Outside of Missouri, the most closely watched contest in the Aug. 7 elections here will not be any of the political races; it will be the resolution of an important policy question. In the referendum known as Proposition A, voters will have the final word on whether Missouri becomes the nation’s 28th state to enact right-to-work (RTW) legislation.
right to work
A recent op-ed in the Columbia Missourian calls Right to Work “an attack on our entire community.” If Missouri passes Right to Work, the author warns, we will see “a negative ripple effect on their communities financially, politically, socially and spiritually.”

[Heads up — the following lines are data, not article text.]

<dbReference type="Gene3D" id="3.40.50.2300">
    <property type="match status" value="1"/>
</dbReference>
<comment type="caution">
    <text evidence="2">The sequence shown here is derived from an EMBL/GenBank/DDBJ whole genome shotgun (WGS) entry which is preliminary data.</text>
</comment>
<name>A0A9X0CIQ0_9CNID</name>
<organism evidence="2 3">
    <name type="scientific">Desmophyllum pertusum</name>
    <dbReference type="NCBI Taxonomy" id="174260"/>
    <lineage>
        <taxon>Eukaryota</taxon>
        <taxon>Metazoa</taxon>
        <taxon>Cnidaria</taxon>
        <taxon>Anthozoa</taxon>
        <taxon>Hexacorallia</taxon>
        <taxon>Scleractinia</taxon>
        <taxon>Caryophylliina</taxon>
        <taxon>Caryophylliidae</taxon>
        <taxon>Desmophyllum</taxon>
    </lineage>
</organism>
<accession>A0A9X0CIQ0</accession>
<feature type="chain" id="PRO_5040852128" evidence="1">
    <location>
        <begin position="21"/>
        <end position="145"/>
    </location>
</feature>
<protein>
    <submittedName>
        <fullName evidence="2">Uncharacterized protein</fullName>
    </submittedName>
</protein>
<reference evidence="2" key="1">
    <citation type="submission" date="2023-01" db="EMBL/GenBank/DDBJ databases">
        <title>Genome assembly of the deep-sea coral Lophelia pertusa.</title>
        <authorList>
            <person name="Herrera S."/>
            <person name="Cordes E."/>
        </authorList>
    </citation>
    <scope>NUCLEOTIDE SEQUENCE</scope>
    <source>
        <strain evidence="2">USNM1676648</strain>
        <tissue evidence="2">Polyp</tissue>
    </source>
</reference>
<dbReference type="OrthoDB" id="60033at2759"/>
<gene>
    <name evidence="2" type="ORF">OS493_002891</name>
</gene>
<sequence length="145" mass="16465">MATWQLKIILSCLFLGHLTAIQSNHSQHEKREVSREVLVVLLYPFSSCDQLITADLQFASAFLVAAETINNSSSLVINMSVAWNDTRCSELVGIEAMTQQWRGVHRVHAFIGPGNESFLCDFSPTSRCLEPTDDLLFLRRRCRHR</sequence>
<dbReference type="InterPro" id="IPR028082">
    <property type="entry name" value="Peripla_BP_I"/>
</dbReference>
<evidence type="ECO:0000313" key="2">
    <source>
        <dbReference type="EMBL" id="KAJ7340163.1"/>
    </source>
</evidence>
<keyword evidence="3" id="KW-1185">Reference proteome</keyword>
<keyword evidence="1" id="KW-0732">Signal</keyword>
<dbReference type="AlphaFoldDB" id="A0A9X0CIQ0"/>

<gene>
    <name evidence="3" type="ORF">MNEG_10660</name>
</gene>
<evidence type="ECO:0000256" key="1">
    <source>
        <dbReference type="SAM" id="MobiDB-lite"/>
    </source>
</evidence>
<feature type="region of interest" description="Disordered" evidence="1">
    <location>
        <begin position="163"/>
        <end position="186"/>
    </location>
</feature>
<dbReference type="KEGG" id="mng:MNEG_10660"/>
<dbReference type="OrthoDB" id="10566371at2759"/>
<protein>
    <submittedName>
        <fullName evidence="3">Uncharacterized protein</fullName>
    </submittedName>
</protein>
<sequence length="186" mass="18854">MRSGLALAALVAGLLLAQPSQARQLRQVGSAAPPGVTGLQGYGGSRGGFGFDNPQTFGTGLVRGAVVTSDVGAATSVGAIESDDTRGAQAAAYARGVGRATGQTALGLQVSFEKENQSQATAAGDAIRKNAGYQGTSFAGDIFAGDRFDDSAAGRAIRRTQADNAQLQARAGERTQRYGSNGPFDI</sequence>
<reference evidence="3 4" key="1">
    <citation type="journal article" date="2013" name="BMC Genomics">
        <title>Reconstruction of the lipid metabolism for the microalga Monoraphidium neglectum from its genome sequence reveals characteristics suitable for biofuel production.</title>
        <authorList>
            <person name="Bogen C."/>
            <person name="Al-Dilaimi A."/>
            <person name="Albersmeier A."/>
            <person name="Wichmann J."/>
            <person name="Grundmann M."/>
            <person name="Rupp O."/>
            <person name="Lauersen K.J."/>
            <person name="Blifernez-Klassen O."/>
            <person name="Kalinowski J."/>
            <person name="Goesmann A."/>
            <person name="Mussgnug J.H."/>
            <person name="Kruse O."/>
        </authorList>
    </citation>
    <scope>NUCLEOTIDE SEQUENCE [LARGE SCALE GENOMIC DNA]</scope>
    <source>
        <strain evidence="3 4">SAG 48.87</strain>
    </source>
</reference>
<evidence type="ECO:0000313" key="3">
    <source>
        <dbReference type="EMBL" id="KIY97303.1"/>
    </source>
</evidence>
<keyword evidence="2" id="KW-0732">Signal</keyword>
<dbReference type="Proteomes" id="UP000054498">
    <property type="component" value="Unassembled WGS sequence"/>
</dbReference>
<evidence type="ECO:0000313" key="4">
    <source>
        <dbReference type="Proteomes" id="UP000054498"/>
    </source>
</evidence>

If you’ve turned on your television lately, you may have seen an ad in which a gentleman from Oklahoma tells viewers that after Oklahoma adopted right-to-work, everybody “lost.” Specifically, he says he lost his job because of it, and he claims that tens of thousands Oklahomans lost their jobs, too. To make matters worse, in the ad’s telling, wages in Oklahoma even fell for those who kept their jobs because of right-to-work.
I get asked all the time whether Missouri has “right to work” for its government employees. The answer is an unequivocal “no.” Missouri is not a right-to-work state. Not for the private sector. Not for government workers, either. This means that government workers, such as firefighters, teachers, and social workers, can be forced to pay for a union’s services. Even if they object.